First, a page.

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Identification of Energy Storage Capacities Within Large-Scale Power Plants and Development of Control Strategies to Increase Marketable Grid Services

[+] Author Affiliations
Moritz Huebel

University of Rostock, Rostock, GermanyFVTR GmbH, Rostock, Germany

Juergen Nocke, Egon Hassel

University of Rostock, Rostock, Germany

Sebastian Meinke

Vattenfall Research & Development, Berlin, Germany

Paper No. POWER2015-49179, pp. V001T11A004; 10 pages
  • ASME 2015 Power Conference collocated with the ASME 2015 9th International Conference on Energy Sustainability, the ASME 2015 13th International Conference on Fuel Cell Science, Engineering and Technology, and the ASME 2015 Nuclear Forum
  • ASME 2015 Power Conference
  • San Diego, California, USA, June 28–July 2, 2015
  • Conference Sponsors: Power Division
  • ISBN: 978-0-7918-5660-4
  • Copyright © 2015 by ASME


In order to meet future demands, existing and new plants need to be optimized to offer additional control reserves to stabilize an electrical grid, which is highly penetrated by fluctuating renewables. Since this requires a dynamic investigation, transient physical based models of different power plants have been developed to evaluate effects of increased flexibility as well as to develop optimization strategies. The approach has been tested for a specific 500 MW lignite-fired power plant. It includes detailed modeling of the incorporated sub-systems and their interactions as well as the implementation of the power plant’s control system. The dynamic simulation model is used for the identification of energy storage potentials within the process and for testing and developing control strategies in order to increase flexibility and marketable output of the process. The strategies are benchmarked and evaluated based on the consideration of exergetic efficiency and lifetime-consumption of critical components.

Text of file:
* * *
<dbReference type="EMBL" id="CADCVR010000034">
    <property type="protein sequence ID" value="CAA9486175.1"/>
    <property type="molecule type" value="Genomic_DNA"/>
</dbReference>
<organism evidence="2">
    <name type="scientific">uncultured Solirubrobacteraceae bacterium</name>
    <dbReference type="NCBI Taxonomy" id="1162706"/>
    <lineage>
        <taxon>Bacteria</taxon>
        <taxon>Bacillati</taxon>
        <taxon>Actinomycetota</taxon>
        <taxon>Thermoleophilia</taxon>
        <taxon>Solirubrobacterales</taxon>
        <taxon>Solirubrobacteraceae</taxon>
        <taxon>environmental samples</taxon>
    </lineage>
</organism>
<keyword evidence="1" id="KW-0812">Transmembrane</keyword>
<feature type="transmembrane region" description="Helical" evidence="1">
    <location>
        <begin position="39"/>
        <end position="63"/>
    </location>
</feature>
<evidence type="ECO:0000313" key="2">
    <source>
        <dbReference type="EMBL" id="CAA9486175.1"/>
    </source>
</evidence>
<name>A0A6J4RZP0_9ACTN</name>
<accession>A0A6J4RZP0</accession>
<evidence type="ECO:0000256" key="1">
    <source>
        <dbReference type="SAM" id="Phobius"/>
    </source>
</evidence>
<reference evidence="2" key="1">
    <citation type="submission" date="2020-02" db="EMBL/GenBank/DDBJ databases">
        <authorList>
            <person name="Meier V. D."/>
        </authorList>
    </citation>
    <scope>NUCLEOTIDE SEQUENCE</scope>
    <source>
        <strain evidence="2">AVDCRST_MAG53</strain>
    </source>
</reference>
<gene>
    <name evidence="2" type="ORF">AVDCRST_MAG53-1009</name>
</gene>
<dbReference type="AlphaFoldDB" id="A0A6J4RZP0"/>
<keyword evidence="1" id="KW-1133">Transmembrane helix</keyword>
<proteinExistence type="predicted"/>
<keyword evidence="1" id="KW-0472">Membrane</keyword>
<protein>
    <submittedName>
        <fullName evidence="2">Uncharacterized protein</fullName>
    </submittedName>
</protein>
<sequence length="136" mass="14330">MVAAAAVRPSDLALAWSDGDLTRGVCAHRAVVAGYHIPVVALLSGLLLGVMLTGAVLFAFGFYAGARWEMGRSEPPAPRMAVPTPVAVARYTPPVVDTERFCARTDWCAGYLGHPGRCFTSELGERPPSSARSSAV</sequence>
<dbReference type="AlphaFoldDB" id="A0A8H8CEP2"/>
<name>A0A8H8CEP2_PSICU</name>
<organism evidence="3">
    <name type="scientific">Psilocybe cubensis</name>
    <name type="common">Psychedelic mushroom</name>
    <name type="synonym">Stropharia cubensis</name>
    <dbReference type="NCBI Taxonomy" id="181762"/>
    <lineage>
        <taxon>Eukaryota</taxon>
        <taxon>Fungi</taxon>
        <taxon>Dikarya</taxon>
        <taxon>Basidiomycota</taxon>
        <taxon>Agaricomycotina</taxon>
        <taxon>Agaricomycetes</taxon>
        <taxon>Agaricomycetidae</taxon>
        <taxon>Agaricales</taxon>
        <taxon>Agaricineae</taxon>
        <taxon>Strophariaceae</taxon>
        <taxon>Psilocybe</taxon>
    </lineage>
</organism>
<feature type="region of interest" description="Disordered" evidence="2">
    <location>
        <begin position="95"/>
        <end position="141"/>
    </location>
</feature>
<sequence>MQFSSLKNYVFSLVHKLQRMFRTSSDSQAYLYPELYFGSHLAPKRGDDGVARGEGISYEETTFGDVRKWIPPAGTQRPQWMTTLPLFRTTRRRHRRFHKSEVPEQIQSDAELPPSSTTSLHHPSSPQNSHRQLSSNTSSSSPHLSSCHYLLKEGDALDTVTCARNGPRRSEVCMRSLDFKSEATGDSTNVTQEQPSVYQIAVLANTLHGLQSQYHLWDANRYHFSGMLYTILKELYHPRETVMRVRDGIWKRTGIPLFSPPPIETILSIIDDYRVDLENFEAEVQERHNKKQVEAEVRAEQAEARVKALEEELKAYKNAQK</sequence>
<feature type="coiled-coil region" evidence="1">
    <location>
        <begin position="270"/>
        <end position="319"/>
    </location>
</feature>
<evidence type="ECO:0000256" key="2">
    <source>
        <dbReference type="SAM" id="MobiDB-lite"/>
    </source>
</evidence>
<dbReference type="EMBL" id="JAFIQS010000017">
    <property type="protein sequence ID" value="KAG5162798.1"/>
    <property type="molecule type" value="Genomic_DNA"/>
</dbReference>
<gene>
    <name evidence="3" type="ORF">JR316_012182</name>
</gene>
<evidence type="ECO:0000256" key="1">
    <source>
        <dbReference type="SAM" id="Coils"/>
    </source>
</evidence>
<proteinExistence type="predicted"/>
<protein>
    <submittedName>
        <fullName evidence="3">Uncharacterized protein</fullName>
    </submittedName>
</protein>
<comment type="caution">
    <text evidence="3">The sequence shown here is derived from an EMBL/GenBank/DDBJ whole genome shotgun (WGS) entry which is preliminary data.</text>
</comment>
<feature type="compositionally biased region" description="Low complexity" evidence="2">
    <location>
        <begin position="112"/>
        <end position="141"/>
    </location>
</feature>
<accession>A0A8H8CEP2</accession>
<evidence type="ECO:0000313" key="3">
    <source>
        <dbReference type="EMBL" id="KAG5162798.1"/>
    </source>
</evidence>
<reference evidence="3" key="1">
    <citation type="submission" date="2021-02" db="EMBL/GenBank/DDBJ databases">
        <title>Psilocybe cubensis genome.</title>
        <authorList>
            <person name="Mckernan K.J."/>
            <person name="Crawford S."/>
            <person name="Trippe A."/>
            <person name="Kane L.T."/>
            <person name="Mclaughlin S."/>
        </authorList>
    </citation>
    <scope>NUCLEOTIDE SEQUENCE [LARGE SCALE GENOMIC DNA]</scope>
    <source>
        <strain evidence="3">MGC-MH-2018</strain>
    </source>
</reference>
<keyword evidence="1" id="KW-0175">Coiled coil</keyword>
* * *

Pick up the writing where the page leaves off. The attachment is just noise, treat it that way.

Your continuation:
Copyright © 2015 by ASME



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